Los Angeles officials are launching an alternative sentencing program aimed at diverting mentally ill, low-level offenders from jail into treatment, a project they hope will signal a dramatic shift for the county’s criminal justice system, the Los Angeles Times reports. The $756,000 initiative marks one of the county’s most significant attempts to find a better way to treat people who have mental illness and wind up in the criminal justice system by offering them transitional housing, medical treatment and job-hunting help.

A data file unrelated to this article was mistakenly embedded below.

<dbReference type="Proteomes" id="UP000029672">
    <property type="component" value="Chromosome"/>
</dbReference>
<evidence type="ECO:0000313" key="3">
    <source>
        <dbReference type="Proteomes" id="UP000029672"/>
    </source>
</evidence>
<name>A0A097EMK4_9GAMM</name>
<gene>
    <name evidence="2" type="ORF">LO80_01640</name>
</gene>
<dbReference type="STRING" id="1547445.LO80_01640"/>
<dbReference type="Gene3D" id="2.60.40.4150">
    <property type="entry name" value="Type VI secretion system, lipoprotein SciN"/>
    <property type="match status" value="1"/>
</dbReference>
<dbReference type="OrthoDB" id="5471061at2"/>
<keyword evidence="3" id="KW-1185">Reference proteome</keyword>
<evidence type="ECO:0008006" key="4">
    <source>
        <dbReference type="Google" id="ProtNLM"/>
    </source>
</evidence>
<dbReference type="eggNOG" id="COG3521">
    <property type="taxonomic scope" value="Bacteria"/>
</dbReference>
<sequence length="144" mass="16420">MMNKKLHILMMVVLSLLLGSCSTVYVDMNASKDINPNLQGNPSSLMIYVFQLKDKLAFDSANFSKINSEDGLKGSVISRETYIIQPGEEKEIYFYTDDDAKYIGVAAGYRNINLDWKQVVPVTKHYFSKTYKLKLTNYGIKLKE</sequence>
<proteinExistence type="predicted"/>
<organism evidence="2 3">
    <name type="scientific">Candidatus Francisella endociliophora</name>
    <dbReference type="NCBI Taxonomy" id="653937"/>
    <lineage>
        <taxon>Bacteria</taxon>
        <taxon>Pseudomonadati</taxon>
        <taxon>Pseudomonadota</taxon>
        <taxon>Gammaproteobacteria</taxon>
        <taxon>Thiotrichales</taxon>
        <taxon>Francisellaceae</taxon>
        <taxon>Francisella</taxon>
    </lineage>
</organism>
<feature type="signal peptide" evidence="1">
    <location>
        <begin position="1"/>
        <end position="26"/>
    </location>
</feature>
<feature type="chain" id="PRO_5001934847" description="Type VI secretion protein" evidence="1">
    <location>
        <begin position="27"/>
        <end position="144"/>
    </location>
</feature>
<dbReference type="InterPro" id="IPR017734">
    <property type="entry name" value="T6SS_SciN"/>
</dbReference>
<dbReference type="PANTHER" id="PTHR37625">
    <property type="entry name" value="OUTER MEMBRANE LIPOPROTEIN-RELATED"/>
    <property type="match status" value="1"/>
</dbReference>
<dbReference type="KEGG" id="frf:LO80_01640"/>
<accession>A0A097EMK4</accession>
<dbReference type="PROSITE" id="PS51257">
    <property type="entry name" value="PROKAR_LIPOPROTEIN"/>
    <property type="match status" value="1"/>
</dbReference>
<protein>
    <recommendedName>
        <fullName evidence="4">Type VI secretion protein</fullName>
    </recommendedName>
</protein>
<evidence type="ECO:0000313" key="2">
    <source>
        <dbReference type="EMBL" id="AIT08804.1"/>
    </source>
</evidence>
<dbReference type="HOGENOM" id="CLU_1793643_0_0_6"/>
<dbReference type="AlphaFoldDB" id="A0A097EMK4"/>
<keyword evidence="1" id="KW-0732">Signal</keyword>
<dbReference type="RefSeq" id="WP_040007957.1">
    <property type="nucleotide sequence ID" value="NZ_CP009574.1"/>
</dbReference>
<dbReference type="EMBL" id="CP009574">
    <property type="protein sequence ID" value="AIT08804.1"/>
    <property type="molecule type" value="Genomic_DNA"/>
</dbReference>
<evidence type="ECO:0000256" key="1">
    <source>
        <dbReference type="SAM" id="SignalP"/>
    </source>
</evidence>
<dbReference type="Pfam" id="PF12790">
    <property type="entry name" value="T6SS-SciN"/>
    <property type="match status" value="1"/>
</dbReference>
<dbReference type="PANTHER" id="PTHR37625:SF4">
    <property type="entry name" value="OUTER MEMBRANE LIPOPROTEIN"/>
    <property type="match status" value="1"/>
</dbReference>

Officials say the pilot program will initially help 50 people at a time, but it is expected to spread throughout the county and could accommodate up to 1,000 people at once. The program is designed to reduce jail overcrowding and end a revolving door for offenders with mental illness who find themselves incarcerated for relatively minor crimes. “It is time to stop bouncing people who are mentally ill and genuinely sick between the streets and our jails,” said District Attorney Jackie Lacey. “This is an unconscionable waste of human life and money.” Lacey and other officials, including county Supervisor Zev Yaroslavsky and City Attorney Mike Feuer, announced the plan to give nonviolent felony defendants arrested for crimes like marijuana possession, resisting police and car theft the chance to complete an 18-month program. Those who complete the treatment and any court-imposed probation will have their pending criminal charges cleared from their records.